by Annette Bridges. ©2010. All rights reserved.
I still beat myself up over words said many years ago when a friend’s child died.
Today, I was reminded of this when another friend posted on Facebook, “People say odd and not-helpful things to the grieving. A simple — I’m sorry for your loss — is really much more appropriate.” She provided a link to a helpful article published on AOL Health titled, “10 best and worst things to say to someone in grief.”
I agree with my friend — it is a good article. And I agree with its list of both the ten best things to say and the ten worst things. The article points out that most of us have probably said some of the best and the worst. Sadly, some of my worst made the top ten.
Life can change in the blink of an eye. My friend and I shared many breakfasts together, shopping outings and trips with our daughters. We went from being together every week to rarely ever seeing each other.
And time has not lessened my regrets.
I still recall the extreme emotions I struggled with. My heart ached. I could hardly breathe or swallow as I sat on the swing waiting for someone to open the door. It was like a very bad dream that I wanted desperately to wake up from. I didn’t want it to be true. I didn’t want to believe it was.
I had no idea what to say to my friend when she opened the door. Actually, I don’t remember what I did say. I just remember feeling later that it was wrong or stupid and I wished I had said nothing at all.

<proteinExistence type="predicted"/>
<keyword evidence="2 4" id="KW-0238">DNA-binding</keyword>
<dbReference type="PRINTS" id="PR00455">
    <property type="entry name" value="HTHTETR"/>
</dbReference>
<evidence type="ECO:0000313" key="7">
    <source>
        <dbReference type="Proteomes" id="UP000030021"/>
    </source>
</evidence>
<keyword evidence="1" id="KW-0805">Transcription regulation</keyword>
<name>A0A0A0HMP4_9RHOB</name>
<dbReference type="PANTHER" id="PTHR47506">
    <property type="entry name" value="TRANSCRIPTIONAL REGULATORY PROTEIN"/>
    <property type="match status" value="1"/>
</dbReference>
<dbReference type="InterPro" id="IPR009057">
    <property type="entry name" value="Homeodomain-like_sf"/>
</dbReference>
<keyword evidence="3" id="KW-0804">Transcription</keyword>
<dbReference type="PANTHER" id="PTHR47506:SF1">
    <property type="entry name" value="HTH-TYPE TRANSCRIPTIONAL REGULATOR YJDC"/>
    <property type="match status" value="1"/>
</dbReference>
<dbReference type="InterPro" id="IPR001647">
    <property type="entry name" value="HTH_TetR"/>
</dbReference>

I know now that it’s very normal to not know exactly what to say or what to do in these tragic instances. In fact, we don’t need to feel we should have answers or provide advice. And oftentimes, it really is better to say nothing. Being there — just being there — is enough. Our supportive and caring presence is all that is needed.
Not too long ago I did have the occasion to speak to this friend with the opportunity to express my regrets for any stupid statements said in her first moments of grief. She told me that she didn’t remember anything I said or anything anyone else said to her during those hours. But what she did remember was that I was there.
The old adage, “If you have nothing good to say, say nothing at all” could be applied in scenarios of grief. However, I would tweak it a bit — “When in doubt, say nothing.”
Trust me — there probably aren’t many good things to say to someone grieving. And it is better to say nothing, than something that is later regretted.
So, what should we say or do when wanting to comfort friends in grief?
Again, the simple “I am so sorry” can be enough. We might add, “I am here for you.” These are two from the top ten best things to say list.
We can be honest and admit we wished we had the right words, but don’t. And we should always, always listen without comment. We should never disagree with or argue or judge anything a grieving friend says in their first hours of grief. Something I wish I had understood back then.
I may not be able to change what I said in the past. But I can consider my words more compassionately in the future. And I will remember that giving a hug or squeezing the hand of a grieving friend speaks volumes. Our presence is what matters most.